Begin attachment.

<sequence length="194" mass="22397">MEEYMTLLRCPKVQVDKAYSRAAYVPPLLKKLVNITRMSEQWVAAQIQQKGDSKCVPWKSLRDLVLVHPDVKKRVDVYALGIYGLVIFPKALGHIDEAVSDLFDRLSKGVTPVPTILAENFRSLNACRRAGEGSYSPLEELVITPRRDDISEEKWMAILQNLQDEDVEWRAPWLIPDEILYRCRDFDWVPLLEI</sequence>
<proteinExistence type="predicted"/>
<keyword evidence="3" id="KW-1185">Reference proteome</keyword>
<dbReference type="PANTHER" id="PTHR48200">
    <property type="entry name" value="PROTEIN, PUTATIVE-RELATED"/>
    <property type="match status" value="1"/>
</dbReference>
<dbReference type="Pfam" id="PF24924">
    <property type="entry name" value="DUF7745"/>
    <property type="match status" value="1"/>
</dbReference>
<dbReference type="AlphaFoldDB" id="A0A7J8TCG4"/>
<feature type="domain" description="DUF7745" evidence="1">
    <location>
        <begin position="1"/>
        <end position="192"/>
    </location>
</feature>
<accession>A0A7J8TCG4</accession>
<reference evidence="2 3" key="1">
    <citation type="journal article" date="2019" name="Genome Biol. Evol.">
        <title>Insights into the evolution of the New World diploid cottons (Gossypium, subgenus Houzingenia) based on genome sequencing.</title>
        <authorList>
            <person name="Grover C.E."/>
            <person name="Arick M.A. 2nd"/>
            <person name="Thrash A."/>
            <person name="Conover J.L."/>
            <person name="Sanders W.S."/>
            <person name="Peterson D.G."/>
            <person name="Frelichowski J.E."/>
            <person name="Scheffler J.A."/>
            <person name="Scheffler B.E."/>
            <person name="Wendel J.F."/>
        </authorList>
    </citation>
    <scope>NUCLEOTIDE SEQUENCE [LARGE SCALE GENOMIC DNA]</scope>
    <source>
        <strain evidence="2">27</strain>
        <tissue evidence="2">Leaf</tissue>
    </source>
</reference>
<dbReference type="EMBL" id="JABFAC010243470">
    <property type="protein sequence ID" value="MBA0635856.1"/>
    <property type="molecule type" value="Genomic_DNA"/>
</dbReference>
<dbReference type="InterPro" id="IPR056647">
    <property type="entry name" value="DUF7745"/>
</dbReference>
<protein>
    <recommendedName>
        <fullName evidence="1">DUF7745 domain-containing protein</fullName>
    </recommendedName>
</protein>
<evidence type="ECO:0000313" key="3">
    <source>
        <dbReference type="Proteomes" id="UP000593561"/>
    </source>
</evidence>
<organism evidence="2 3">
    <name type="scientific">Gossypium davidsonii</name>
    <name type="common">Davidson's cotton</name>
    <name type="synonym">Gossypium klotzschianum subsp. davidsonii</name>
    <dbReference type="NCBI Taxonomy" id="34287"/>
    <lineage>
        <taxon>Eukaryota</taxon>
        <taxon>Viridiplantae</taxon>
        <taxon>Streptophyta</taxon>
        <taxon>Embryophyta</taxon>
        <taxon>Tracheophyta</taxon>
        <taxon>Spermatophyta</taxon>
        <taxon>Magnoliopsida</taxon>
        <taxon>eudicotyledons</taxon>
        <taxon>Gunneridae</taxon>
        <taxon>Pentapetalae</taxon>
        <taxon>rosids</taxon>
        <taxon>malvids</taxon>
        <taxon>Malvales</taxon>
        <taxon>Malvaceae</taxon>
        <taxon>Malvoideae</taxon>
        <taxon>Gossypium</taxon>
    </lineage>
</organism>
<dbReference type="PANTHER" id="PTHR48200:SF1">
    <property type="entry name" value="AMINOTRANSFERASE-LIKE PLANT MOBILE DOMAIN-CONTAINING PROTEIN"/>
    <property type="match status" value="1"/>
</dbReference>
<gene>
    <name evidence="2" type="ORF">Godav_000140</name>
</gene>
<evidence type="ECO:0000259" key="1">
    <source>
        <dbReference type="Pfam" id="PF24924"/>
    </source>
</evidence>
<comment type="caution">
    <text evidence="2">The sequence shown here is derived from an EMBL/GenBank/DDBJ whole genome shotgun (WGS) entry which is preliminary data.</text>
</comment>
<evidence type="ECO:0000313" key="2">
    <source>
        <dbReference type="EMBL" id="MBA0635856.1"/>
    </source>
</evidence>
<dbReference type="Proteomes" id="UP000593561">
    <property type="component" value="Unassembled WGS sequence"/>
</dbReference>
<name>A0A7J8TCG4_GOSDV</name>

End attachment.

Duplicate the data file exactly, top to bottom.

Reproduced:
<sequence length="194" mass="22397">MEEYMTLLRCPKVQVDKAYSRAAYVPPLLKKLVNITRMSEQWVAAQIQQKGDSKCVPWKSLRDLVLVHPDVKKRVDVYALGIYGLVIFPKALGHIDEAVSDLFDRLSKGVTPVPTILAENFRSLNACRRAGEGSYSPLEELVITPRRDDISEEKWMAILQNLQDEDVEWRAPWLIPDEILYRCRDFDWVPLLEI</sequence>
<proteinExistence type="predicted"/>
<keyword evidence="3" id="KW-1185">Reference proteome</keyword>
<dbReference type="PANTHER" id="PTHR48200">
    <property type="entry name" value="PROTEIN, PUTATIVE-RELATED"/>
    <property type="match status" value="1"/>
</dbReference>
<dbReference type="Pfam" id="PF24924">
    <property type="entry name" value="DUF7745"/>
    <property type="match status" value="1"/>
</dbReference>
<dbReference type="AlphaFoldDB" id="A0A7J8TCG4"/>
<feature type="domain" description="DUF7745" evidence="1">
    <location>
        <begin position="1"/>
        <end position="192"/>
    </location>
</feature>
<accession>A0A7J8TCG4</accession>
<reference evidence="2 3" key="1">
    <citation type="journal article" date="2019" name="Genome Biol. Evol.">
        <title>Insights into the evolution of the New World diploid cottons (Gossypium, subgenus Houzingenia) based on genome sequencing.</title>
        <authorList>
            <person name="Grover C.E."/>
            <person name="Arick M.A. 2nd"/>
            <person name="Thrash A."/>
            <person name="Conover J.L."/>
            <person name="Sanders W.S."/>
            <person name="Peterson D.G."/>
            <person name="Frelichowski J.E."/>
            <person name="Scheffler J.A."/>
            <person name="Scheffler B.E."/>
            <person name="Wendel J.F."/>
        </authorList>
    </citation>
    <scope>NUCLEOTIDE SEQUENCE [LARGE SCALE GENOMIC DNA]</scope>
    <source>
        <strain evidence="2">27</strain>
        <tissue evidence="2">Leaf</tissue>
    </source>
</reference>
<dbReference type="EMBL" id="JABFAC010243470">
    <property type="protein sequence ID" value="MBA0635856.1"/>
    <property type="molecule type" value="Genomic_DNA"/>
</dbReference>
<dbReference type="InterPro" id="IPR056647">
    <property type="entry name" value="DUF7745"/>
</dbReference>
<protein>
    <recommendedName>
        <fullName evidence="1">DUF7745 domain-containing protein</fullName>
    </recommendedName>
</protein>
<evidence type="ECO:0000313" key="3">
    <source>
        <dbReference type="Proteomes" id="UP000593561"/>
    </source>
</evidence>
<organism evidence="2 3">
    <name type="scientific">Gossypium davidsonii</name>
    <name type="common">Davidson's cotton</name>
    <name type="synonym">Gossypium klotzschianum subsp. davidsonii</name>
    <dbReference type="NCBI Taxonomy" id="34287"/>
    <lineage>
        <taxon>Eukaryota</taxon>
        <taxon>Viridiplantae</taxon>
        <taxon>Streptophyta</taxon>
        <taxon>Embryophyta</taxon>
        <taxon>Tracheophyta</taxon>
        <taxon>Spermatophyta</taxon>
        <taxon>Magnoliopsida</taxon>
        <taxon>eudicotyledons</taxon>
        <taxon>Gunneridae</taxon>
        <taxon>Pentapetalae</taxon>
        <taxon>rosids</taxon>
        <taxon>malvids</taxon>
        <taxon>Malvales</taxon>
        <taxon>Malvaceae</taxon>
        <taxon>Malvoideae</taxon>
        <taxon>Gossypium</taxon>
    </lineage>
</organism>
<dbReference type="PANTHER" id="PTHR48200:SF1">
    <property type="entry name" value="AMINOTRANSFERASE-LIKE PLANT MOBILE DOMAIN-CONTAINING PROTEIN"/>
    <property type="match status" value="1"/>
</dbReference>
<gene>
    <name evidence="2" type="ORF">Godav_000140</name>
</gene>
<evidence type="ECO:0000259" key="1">
    <source>
        <dbReference type="Pfam" id="PF24924"/>
    </source>
</evidence>
<comment type="caution">
    <text evidence="2">The sequence shown here is derived from an EMBL/GenBank/DDBJ whole genome shotgun (WGS) entry which is preliminary data.</text>
</comment>
<evidence type="ECO:0000313" key="2">
    <source>
        <dbReference type="EMBL" id="MBA0635856.1"/>
    </source>
</evidence>
<dbReference type="Proteomes" id="UP000593561">
    <property type="component" value="Unassembled WGS sequence"/>
</dbReference>
<name>A0A7J8TCG4_GOSDV</name>